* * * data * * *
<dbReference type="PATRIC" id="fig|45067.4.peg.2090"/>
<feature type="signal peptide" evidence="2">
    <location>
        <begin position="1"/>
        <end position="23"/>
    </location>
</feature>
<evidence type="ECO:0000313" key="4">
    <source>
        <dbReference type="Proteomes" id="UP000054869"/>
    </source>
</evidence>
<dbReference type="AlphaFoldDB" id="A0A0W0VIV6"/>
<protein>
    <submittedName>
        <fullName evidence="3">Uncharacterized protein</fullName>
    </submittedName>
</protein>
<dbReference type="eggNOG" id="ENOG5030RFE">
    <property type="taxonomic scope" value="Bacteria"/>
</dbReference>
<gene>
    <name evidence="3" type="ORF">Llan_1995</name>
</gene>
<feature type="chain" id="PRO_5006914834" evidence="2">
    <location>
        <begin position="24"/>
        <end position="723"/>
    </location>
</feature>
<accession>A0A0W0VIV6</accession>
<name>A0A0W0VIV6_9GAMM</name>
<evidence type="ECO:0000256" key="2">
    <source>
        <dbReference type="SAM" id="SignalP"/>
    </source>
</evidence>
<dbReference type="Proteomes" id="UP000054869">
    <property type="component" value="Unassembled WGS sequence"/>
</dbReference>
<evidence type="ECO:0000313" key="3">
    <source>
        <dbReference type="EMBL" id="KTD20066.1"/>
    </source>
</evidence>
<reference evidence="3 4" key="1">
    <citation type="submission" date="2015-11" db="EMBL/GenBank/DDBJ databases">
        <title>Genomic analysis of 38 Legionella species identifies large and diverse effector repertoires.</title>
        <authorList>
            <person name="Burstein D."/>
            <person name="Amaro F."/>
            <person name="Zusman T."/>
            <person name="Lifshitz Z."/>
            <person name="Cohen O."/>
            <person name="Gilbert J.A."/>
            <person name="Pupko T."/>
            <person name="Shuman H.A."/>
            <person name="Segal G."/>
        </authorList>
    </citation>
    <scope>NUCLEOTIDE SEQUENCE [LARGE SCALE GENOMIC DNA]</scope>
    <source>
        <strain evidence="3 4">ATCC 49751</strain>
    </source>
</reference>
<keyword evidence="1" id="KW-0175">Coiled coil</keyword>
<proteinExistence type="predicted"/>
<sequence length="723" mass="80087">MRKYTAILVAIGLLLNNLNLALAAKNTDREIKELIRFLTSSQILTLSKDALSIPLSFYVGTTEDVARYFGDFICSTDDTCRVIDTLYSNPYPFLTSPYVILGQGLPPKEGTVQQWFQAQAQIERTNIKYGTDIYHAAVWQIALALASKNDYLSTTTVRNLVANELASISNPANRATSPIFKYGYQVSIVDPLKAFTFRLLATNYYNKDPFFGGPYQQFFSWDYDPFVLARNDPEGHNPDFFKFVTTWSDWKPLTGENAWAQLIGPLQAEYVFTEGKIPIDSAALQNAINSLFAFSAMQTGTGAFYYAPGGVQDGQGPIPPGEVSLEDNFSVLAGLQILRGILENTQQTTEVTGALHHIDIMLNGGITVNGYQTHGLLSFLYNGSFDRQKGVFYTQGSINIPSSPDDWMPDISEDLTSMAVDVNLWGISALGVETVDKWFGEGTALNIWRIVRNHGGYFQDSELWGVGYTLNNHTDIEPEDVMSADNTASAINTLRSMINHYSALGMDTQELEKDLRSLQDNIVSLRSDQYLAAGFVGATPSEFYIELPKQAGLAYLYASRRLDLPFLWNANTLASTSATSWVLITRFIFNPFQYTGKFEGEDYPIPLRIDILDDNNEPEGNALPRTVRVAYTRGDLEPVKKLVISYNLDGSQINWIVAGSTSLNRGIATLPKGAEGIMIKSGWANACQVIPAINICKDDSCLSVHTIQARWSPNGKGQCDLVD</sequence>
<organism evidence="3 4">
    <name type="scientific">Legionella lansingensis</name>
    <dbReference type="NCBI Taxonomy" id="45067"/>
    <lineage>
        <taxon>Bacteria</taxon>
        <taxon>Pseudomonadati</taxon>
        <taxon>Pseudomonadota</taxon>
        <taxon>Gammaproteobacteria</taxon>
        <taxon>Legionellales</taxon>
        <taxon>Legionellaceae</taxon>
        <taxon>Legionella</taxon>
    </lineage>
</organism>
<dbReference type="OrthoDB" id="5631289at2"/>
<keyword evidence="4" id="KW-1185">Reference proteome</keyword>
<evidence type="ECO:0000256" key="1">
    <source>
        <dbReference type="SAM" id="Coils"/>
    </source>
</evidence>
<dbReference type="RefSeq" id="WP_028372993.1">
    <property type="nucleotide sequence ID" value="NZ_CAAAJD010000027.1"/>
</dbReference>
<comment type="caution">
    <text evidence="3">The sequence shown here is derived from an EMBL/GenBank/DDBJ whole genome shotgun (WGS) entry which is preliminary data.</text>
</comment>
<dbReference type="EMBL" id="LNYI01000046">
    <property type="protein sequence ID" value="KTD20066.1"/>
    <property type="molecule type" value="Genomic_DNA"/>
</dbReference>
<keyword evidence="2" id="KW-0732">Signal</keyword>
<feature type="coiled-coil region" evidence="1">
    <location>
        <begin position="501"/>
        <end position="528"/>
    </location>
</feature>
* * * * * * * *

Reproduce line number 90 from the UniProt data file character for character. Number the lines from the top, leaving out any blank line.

    <property type="nucleotide sequence ID" value="NZ_CAAAJD010000027.1"/>